Director: Logan Kibens
For those of you who don’t know, Mae Whitman is the voice of Tinkerbell in the Pixie Hollow universe, as well as the voice of many other characters on TV and in video games, including DC stuff and TMNT. Incidentally, she was also the President’s daughter in Independence Day, so she’s been around for years, has a ton of work under her belt, and has built a career out of being a voice-over star. But that’s about where her fame ends. She’d like to be a serious actress, has tried to branch out into films, but hasn’t quite stuck as a leading lady quite yet. She doesn’t look like a star, if we’re being honest, and may not have the exact talent level we’re looking for either, which becomes disappointing apparent in Operator, a film I had high hopes for but one that didn’t live up to them.
Joe Larsen is the creator of an interactive help line for a healthcare company, a voice that can walk you through the prompts and get you the help you need. But the computer program doesn’t come across to the customers exactly as was intended, sounding high-handed and callow, setting executives on edge. So Joe redesigns the interface, this time using his wife Emily’s voice and personality as the makeup for the character. Emily is a concierge with big dreams, a women who hates her job but is excellent at it. Her voice and manner sooth upset patrons, a perfect vehicle for Joe’s company. But when Joe begins to become obsessed with the fake Emily, preferring her to his real partner, the flaws of humanity step right into the spotlight.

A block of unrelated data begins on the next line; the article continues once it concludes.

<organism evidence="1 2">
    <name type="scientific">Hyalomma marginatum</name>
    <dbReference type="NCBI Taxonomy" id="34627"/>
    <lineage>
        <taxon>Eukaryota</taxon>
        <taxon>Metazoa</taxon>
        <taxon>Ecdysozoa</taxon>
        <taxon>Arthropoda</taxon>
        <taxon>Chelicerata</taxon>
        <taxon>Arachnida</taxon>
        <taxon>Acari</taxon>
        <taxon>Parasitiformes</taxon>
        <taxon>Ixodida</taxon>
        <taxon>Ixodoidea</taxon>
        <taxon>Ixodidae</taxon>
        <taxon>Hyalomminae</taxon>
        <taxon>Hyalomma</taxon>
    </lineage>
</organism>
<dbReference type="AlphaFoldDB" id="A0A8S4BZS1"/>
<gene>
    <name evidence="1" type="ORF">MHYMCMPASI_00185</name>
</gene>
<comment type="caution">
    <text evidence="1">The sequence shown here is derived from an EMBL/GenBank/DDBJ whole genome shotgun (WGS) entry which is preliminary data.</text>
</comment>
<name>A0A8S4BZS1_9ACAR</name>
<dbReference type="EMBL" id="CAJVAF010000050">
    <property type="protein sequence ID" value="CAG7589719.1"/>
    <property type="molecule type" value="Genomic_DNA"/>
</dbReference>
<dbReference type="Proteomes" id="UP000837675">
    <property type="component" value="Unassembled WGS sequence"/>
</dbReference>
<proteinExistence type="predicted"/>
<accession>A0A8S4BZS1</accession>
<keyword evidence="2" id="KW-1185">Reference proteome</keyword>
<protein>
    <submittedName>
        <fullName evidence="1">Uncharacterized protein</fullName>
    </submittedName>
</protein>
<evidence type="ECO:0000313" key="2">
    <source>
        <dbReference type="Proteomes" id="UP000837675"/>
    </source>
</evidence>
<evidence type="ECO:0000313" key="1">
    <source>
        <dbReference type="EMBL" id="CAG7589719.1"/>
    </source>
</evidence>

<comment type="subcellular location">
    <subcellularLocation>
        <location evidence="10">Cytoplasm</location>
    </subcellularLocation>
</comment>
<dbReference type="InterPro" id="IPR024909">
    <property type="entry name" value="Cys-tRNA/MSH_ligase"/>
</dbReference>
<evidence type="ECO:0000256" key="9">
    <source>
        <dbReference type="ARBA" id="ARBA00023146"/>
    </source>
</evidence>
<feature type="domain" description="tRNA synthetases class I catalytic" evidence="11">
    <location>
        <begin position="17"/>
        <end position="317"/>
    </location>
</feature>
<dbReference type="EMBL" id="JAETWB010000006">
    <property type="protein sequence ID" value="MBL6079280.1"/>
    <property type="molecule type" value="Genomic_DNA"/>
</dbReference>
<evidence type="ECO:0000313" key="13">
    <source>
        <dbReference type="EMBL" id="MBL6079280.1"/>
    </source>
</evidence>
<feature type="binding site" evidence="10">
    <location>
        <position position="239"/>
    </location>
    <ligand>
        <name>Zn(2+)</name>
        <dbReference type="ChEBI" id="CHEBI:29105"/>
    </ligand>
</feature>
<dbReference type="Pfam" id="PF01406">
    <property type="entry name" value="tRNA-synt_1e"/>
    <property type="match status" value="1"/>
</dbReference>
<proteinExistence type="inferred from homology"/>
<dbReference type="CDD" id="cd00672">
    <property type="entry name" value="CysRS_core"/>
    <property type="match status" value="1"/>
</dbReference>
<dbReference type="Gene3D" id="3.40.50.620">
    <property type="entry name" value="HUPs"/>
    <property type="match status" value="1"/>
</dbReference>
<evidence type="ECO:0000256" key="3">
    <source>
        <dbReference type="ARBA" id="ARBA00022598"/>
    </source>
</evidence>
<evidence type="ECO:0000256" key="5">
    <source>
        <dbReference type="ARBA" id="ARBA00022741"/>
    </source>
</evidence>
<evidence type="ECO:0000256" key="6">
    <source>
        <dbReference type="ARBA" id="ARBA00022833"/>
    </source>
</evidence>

It’s good to see Martin Starr in a lead role, he’s got a cool quirkiness that I dig. And it’s great to see Mae Whitman in front of the camera, taking a break from the voice-over stuff but in a film that uses her talents in a very clever way. Unfortunately, that’s about where the positives end. The movie is clever, there’s a message here, and they were very smart to use Mae’s voice as a driving force behind the plot. But no one involved had the talent to take Operator to the next level, to make it anything more than a cheap, indie copy of Her and a bit of a dud overall. Nat Faxon steps in as comic relief, but the guy’s not a solid actor, and the writing handed to these characters wasn’t strong enough to give them a leg up. The film is quick and simple, but not excellent, instead settling into an undesirable state of “OK” that can’t be what anyone was shooting for.
My rating: ☆ ☆ ☆